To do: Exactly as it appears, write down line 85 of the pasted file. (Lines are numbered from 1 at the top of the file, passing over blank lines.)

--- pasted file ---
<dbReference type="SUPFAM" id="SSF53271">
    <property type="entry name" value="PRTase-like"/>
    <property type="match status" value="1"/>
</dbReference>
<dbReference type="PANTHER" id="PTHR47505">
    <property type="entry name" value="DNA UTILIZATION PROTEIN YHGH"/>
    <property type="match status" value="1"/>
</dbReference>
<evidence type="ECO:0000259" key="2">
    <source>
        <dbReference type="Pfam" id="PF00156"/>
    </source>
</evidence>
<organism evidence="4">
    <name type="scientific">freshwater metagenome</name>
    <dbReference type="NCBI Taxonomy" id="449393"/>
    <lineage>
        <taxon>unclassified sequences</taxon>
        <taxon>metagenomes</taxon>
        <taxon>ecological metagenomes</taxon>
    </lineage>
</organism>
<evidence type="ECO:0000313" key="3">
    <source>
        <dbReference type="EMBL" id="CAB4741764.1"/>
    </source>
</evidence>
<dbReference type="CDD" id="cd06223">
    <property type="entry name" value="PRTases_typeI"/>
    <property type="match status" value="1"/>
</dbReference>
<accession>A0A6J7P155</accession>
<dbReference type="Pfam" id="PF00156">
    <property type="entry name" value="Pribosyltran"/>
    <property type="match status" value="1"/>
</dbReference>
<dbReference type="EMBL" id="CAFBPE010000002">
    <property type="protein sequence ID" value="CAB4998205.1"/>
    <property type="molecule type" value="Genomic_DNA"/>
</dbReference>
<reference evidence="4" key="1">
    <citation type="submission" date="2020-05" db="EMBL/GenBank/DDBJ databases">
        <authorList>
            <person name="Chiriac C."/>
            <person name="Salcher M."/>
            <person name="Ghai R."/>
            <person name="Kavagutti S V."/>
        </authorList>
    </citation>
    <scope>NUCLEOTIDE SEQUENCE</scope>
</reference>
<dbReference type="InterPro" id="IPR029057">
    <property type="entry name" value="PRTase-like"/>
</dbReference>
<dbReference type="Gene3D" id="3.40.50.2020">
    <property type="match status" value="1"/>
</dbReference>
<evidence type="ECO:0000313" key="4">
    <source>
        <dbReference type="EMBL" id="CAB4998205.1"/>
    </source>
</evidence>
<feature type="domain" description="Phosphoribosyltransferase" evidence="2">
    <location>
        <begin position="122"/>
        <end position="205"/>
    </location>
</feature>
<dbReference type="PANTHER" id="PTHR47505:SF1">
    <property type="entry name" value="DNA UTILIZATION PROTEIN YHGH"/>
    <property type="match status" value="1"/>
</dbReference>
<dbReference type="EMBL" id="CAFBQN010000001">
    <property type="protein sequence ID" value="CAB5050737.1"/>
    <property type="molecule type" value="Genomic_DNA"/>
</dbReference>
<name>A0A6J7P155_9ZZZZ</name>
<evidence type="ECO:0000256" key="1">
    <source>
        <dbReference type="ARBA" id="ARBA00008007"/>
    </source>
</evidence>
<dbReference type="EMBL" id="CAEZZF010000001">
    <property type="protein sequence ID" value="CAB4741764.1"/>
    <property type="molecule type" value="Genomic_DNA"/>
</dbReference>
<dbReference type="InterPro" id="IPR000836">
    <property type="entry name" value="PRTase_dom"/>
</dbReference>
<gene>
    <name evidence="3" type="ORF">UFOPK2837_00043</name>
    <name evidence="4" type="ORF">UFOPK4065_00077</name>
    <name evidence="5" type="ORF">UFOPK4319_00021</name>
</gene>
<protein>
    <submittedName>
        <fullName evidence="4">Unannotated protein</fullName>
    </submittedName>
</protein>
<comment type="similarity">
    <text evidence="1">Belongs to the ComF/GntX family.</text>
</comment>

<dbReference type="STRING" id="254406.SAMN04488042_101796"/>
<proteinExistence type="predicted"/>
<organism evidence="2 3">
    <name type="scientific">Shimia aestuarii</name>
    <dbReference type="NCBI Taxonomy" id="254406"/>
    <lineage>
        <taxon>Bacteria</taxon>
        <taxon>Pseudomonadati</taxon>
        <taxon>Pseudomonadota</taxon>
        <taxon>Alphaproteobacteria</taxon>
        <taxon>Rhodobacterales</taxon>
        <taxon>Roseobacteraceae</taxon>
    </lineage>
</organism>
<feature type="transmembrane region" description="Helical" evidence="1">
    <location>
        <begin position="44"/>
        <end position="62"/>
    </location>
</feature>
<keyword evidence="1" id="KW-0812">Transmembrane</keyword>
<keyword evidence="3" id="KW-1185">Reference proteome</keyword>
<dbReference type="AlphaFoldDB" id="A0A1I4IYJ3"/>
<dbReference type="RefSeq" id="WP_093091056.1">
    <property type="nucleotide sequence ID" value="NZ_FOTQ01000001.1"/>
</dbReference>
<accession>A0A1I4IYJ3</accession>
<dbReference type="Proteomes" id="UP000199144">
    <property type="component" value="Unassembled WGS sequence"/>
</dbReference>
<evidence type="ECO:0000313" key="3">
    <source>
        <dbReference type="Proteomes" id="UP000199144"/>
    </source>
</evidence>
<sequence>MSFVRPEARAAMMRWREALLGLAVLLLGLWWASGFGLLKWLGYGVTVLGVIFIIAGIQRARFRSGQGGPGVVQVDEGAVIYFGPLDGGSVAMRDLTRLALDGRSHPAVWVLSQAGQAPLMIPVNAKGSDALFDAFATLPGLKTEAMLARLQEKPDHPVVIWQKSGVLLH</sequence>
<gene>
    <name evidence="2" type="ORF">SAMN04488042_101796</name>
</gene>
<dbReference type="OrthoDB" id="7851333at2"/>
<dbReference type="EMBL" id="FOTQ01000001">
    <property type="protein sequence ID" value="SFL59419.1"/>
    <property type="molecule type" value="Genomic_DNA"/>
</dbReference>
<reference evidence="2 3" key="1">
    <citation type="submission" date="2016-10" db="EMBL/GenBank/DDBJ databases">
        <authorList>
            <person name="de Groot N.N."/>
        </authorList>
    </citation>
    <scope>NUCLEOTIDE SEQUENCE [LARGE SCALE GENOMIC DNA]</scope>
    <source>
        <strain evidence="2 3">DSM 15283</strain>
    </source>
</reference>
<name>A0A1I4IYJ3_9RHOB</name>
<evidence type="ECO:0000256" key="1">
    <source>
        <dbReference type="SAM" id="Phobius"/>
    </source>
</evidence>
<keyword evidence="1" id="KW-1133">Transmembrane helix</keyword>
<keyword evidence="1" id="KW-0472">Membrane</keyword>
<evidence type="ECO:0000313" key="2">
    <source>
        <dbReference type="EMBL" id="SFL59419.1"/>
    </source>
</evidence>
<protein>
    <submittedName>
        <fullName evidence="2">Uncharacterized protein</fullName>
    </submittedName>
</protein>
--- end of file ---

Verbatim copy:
    <property type="molecule type" value="Genomic_DNA"/>